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Hoffmann, R. A wiki for the life sciences where authorship matters. Nature Genetics (2008)
 
 
 

Galanin-containing neurons in the paraventricular nucleus: a neurochemical marker for fat ingestion and body weight gain.

The physiological function of the peptide galanin ( Gal) remains to be established. It is known to exist in high concentrations within the hypothalamus and to modulate the secretion of specific hormones, as well as to potentiate food consumption. Our study provides evidence for an essential function of neuronal Gal, within a specific hypothalamic area, in stimulating the behavioral process of fat ingestion and body weight gain. Through analyses of peptide levels via RIA and of gene expression via in situ hybridization, a close positive association is established between Gal in the paraventricular nucleus (PVN), particularly its midlateral region, and fat ingestion. No such relationship is detected for Gal in other brain areas or between PVN Gal and ingestion of carbohydrate or protein, supporting the behavioral and anatomical specificity of this relationship. Through PVN injection studies with antisense oligonucleotides to Gal mRNA, a dramatic decline in fat ingestion and body weight suggests that endogenous Gal contributes to the natural appetite for fat. Thus, Gal in the PVN is identified as a neurochemical marker for fat ingestion and, consequently, body weight gain.[1]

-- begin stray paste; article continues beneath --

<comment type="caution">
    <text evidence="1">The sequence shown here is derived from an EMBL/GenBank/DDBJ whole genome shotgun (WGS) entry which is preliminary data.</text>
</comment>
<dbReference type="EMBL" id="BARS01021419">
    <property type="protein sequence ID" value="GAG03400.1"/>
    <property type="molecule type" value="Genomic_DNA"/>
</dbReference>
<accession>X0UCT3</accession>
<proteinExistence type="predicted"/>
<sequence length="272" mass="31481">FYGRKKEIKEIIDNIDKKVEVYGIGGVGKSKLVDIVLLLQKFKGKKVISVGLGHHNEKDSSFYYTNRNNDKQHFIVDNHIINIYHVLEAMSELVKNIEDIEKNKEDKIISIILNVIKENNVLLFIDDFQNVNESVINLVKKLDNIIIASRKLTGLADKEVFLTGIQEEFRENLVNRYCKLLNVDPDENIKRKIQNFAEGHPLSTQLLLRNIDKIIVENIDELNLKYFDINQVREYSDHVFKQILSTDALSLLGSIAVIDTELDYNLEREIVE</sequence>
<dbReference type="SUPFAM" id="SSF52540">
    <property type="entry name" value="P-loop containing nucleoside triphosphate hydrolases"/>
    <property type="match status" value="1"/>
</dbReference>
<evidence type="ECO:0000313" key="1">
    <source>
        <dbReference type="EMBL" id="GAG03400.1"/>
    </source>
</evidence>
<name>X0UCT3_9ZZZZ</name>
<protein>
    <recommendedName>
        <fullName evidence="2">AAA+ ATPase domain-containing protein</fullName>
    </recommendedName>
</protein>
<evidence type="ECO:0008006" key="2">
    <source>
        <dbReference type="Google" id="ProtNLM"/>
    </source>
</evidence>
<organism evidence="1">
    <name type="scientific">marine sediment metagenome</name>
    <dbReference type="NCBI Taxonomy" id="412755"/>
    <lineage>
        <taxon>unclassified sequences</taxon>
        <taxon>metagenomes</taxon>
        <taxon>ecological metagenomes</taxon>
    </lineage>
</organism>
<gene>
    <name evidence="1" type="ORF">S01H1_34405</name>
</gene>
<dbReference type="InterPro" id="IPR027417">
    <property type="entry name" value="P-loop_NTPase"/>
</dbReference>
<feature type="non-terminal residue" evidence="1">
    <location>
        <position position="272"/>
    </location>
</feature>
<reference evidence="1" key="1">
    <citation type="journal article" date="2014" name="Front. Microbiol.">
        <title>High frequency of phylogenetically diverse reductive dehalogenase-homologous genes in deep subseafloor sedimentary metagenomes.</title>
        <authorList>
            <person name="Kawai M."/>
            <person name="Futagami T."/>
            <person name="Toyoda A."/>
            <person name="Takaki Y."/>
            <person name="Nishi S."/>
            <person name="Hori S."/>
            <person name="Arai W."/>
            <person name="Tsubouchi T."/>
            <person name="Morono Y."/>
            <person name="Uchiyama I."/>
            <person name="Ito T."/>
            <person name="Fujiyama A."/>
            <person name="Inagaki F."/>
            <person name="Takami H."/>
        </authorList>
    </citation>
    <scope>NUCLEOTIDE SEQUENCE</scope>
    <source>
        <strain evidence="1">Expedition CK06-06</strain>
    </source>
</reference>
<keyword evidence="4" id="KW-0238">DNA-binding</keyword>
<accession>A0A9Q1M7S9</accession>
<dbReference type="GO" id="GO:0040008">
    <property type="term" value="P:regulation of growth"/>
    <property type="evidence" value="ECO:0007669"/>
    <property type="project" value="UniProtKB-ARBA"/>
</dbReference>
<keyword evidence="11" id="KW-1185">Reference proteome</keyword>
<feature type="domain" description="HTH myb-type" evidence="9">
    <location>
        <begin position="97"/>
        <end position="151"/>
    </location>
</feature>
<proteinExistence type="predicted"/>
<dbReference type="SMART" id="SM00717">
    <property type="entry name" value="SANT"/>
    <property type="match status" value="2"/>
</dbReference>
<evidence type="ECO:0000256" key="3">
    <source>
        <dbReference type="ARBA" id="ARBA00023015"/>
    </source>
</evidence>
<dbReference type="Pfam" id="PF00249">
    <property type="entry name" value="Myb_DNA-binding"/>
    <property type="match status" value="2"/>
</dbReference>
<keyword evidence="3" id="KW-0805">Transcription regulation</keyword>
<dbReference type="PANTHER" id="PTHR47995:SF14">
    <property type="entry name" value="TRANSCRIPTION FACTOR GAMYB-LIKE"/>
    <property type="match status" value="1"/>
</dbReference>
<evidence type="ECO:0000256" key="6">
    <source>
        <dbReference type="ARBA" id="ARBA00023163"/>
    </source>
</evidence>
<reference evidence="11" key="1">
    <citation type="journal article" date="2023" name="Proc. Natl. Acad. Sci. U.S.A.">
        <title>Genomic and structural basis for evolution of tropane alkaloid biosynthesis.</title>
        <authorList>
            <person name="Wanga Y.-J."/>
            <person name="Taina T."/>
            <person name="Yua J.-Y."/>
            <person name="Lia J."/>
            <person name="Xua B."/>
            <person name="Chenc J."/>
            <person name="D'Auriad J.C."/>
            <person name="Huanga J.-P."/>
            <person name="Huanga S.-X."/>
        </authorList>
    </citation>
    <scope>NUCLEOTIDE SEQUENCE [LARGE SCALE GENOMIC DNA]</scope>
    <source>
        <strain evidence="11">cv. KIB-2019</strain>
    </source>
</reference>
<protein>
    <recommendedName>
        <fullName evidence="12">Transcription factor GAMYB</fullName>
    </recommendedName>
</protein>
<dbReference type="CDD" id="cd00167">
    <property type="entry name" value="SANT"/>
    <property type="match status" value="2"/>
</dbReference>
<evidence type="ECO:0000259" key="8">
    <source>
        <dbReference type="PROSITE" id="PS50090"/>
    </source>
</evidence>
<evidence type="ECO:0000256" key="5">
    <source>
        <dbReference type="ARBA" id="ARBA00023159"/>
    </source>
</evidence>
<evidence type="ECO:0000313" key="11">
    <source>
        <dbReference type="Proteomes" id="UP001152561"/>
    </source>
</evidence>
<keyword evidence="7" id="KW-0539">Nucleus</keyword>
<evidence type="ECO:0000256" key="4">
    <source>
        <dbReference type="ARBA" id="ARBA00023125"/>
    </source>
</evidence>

References

  1. Galanin-containing neurons in the paraventricular nucleus: a neurochemical marker for fat ingestion and body weight gain. Akabayashi, A., Koenig, J.I., Watanabe, Y., Alexander, J.T., Leibowitz, S.F. Proc. Natl. Acad. Sci. U.S.A. (1994) [Pubmed]
 
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